In reality, Hillary went to an affluent public high school, but not one as divided by class as mine. She was a member of student council and the school newspaper, and of course recognized for her academic achievements. Like other presidential candidates, she didn’t have to watch her parents struggle or work to bring in extra cash for the family’s survival. But there’s something in the way Hillary talks about us that we don’t like. It’s different from the way that Elizabeth Warren, Bernie Sanders, and Donald Trump talk about us. When she talks about the middle class, we get a picture of those wealthy people in our small towns, who the rest of the world might look down on, but they are the very people looking down on the rest of us.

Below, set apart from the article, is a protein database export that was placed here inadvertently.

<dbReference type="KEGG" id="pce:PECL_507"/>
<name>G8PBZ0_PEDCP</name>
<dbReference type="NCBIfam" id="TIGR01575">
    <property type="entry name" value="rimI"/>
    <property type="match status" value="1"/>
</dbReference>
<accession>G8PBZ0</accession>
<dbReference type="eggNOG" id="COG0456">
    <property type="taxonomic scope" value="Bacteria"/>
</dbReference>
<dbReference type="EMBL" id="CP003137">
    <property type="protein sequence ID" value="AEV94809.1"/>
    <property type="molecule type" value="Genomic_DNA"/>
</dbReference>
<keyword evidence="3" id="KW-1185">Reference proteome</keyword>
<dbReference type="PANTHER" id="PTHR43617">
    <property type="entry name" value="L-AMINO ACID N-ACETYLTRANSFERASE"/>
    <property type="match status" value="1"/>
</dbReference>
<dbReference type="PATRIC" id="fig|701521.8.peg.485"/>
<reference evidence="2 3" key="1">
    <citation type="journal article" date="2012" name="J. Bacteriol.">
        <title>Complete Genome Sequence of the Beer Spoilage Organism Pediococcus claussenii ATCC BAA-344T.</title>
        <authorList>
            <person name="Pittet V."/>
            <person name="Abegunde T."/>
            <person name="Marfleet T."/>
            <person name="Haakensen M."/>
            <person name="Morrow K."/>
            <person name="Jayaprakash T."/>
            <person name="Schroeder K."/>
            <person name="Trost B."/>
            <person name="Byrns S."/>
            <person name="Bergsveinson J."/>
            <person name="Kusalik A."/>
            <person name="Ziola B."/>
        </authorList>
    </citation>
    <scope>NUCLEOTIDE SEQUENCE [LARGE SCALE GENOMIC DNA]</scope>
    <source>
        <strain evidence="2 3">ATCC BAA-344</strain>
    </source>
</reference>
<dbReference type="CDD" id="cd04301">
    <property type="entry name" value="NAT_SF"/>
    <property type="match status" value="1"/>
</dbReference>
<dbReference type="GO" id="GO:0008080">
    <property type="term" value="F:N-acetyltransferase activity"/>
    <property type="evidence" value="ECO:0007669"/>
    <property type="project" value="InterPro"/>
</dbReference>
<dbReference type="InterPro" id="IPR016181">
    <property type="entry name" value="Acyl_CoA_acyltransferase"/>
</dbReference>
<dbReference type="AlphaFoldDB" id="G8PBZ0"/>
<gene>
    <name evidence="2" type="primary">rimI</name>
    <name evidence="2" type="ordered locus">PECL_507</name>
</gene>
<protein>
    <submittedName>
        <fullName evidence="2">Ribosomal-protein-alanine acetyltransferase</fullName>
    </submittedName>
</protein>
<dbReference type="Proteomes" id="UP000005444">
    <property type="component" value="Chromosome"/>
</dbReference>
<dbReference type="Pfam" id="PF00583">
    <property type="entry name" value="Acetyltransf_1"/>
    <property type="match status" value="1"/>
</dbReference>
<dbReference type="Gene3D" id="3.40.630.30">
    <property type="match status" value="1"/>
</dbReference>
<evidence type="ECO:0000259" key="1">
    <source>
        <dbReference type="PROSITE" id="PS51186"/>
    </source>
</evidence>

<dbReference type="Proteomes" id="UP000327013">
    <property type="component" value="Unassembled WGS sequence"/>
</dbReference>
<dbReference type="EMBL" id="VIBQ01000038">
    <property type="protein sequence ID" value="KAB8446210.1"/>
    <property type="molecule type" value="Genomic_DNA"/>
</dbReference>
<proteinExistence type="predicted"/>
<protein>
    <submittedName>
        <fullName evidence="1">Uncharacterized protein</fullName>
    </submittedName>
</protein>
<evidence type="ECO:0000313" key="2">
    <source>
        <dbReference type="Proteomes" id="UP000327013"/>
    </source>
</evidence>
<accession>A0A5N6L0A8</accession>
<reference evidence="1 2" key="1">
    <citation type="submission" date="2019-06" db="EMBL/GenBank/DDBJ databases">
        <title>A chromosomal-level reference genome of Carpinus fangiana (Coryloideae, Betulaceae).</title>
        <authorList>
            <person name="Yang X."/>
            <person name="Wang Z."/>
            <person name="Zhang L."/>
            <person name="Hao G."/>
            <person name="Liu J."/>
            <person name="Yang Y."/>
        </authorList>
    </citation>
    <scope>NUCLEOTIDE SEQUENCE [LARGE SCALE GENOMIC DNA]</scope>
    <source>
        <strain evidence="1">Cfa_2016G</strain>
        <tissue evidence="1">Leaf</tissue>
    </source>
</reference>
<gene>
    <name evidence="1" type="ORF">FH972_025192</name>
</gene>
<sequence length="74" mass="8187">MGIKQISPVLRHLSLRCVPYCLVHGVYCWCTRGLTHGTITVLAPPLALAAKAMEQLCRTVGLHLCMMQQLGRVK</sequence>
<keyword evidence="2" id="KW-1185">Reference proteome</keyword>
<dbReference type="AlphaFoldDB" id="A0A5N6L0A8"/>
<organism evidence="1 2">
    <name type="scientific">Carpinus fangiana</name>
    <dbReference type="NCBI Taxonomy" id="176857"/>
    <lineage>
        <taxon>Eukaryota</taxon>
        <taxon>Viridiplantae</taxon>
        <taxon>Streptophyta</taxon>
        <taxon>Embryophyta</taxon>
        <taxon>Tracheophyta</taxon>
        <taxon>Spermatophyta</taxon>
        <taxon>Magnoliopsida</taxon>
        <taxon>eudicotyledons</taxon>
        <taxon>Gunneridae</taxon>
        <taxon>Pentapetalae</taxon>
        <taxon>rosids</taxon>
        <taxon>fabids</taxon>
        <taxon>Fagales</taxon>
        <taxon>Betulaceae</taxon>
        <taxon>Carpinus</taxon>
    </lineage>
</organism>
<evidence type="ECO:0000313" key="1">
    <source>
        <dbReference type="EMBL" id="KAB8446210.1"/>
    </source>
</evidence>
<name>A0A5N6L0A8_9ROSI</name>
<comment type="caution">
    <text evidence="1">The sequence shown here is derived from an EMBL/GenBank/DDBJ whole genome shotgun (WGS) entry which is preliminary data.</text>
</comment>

A lot of people I know in the Northeast say they are from Middle America or they grew up there, but which Middle America? Even if you were just “middle class,” you were probably a lot better off than many of us. Farmers were more middle class than my working class family, because they had land, big houses, and access to food. For a good chunk of my childhood, my father looked forward to hunting season so he could have enough meat to last through winter. Eating out at McDonalds was a special treat. My father would get angry when we got sick, because it was another doctor’s bill he had to pay. And I was always getting sick. Yet we were still better off than the poorer among us.